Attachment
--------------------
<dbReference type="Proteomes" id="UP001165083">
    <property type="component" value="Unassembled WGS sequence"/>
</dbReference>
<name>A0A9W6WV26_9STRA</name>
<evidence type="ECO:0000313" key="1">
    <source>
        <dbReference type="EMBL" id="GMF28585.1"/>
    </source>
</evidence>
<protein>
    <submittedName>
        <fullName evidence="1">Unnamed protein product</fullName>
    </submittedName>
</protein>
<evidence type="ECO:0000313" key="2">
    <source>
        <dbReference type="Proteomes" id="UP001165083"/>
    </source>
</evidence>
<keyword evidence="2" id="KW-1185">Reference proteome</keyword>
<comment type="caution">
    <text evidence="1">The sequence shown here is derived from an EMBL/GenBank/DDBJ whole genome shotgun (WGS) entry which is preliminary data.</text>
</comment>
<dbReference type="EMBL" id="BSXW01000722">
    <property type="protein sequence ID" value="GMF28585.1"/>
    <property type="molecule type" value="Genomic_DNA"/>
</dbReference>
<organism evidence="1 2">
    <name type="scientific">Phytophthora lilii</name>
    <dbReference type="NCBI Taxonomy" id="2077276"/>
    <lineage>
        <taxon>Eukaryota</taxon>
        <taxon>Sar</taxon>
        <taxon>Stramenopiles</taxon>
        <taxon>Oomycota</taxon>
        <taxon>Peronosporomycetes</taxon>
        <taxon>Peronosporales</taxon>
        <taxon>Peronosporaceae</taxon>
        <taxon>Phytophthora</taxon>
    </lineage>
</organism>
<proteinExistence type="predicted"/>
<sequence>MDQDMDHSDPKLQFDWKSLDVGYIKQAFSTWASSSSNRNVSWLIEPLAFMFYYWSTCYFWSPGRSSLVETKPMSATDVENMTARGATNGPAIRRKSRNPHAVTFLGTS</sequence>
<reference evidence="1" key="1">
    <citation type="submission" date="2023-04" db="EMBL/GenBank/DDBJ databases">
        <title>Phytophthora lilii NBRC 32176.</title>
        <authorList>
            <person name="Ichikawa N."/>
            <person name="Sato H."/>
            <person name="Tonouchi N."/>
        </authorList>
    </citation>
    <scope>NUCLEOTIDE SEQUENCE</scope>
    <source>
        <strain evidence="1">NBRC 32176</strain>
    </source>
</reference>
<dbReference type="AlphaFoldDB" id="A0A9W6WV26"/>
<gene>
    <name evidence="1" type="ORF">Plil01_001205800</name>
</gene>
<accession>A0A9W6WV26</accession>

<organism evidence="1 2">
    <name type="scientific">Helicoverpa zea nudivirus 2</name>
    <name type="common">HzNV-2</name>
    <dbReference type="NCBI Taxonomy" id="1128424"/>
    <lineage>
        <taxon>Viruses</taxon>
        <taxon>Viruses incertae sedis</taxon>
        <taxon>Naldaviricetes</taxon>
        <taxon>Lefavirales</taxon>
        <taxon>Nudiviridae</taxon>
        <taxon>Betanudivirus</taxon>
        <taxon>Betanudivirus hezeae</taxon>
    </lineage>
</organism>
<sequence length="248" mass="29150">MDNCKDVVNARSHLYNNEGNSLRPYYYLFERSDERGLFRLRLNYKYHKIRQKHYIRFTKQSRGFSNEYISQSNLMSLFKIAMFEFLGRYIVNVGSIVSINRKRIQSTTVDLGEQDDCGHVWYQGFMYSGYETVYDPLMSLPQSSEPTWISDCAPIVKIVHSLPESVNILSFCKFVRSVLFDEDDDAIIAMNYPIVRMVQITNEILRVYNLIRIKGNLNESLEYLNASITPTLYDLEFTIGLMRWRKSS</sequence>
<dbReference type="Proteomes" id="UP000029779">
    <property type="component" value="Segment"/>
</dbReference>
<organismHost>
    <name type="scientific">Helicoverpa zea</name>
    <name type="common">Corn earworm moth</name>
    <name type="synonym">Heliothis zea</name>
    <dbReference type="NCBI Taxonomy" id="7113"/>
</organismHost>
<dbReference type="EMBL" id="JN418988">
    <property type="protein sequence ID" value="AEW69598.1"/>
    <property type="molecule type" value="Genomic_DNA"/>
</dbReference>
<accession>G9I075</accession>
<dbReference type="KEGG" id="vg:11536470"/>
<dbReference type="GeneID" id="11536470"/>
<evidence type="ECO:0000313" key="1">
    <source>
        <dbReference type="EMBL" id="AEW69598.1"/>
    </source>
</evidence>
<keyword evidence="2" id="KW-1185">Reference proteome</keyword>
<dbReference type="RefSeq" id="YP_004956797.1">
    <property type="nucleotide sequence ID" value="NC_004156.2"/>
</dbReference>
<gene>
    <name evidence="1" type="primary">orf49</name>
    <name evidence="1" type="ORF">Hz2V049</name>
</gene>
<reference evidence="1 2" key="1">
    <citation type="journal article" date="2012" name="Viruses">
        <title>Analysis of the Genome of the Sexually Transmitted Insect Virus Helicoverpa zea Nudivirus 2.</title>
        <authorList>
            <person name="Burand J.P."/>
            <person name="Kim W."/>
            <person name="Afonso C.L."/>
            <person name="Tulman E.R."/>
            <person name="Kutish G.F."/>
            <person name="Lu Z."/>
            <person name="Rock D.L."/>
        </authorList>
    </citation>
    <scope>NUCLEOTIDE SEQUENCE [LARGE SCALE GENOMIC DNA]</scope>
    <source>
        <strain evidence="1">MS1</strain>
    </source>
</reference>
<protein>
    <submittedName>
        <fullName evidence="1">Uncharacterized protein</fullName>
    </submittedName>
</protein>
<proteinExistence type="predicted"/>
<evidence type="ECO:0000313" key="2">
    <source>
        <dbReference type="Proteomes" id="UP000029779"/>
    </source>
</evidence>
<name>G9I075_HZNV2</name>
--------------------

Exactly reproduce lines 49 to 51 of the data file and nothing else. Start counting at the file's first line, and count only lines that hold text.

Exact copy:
            <person name="Sato H."/>
            <person name="Tonouchi N."/>
        </authorList>